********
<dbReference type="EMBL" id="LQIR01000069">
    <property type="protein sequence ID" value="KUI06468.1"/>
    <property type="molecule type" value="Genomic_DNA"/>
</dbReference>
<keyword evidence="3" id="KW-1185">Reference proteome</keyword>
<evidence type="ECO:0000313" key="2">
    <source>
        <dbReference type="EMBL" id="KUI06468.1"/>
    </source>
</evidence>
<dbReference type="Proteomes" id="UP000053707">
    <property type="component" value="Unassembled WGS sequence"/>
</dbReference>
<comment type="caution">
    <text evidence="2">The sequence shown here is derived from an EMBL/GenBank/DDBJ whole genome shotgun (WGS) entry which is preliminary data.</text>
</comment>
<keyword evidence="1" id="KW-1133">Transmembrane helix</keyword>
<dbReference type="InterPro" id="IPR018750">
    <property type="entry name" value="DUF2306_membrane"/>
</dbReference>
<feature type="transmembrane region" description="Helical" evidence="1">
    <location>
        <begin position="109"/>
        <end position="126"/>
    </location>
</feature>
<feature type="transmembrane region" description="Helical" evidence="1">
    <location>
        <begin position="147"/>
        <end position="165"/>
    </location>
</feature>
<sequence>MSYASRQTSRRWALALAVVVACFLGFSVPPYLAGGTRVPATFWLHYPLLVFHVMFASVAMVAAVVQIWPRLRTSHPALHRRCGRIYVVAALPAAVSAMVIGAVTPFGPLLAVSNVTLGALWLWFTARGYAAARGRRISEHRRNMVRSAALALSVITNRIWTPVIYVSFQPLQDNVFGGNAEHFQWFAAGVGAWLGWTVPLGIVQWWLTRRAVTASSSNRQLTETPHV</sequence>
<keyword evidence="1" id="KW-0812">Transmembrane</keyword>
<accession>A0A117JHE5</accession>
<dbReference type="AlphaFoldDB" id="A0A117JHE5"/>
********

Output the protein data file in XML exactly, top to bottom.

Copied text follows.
<dbReference type="EMBL" id="LQIR01000069">
    <property type="protein sequence ID" value="KUI06468.1"/>
    <property type="molecule type" value="Genomic_DNA"/>
</dbReference>
<keyword evidence="3" id="KW-1185">Reference proteome</keyword>
<evidence type="ECO:0000313" key="2">
    <source>
        <dbReference type="EMBL" id="KUI06468.1"/>
    </source>
</evidence>
<dbReference type="Proteomes" id="UP000053707">
    <property type="component" value="Unassembled WGS sequence"/>
</dbReference>
<comment type="caution">
    <text evidence="2">The sequence shown here is derived from an EMBL/GenBank/DDBJ whole genome shotgun (WGS) entry which is preliminary data.</text>
</comment>
<keyword evidence="1" id="KW-1133">Transmembrane helix</keyword>
<dbReference type="InterPro" id="IPR018750">
    <property type="entry name" value="DUF2306_membrane"/>
</dbReference>
<feature type="transmembrane region" description="Helical" evidence="1">
    <location>
        <begin position="109"/>
        <end position="126"/>
    </location>
</feature>
<feature type="transmembrane region" description="Helical" evidence="1">
    <location>
        <begin position="147"/>
        <end position="165"/>
    </location>
</feature>
<sequence>MSYASRQTSRRWALALAVVVACFLGFSVPPYLAGGTRVPATFWLHYPLLVFHVMFASVAMVAAVVQIWPRLRTSHPALHRRCGRIYVVAALPAAVSAMVIGAVTPFGPLLAVSNVTLGALWLWFTARGYAAARGRRISEHRRNMVRSAALALSVITNRIWTPVIYVSFQPLQDNVFGGNAEHFQWFAAGVGAWLGWTVPLGIVQWWLTRRAVTASSSNRQLTETPHV</sequence>
<keyword evidence="1" id="KW-0812">Transmembrane</keyword>
<accession>A0A117JHE5</accession>
<dbReference type="AlphaFoldDB" id="A0A117JHE5"/>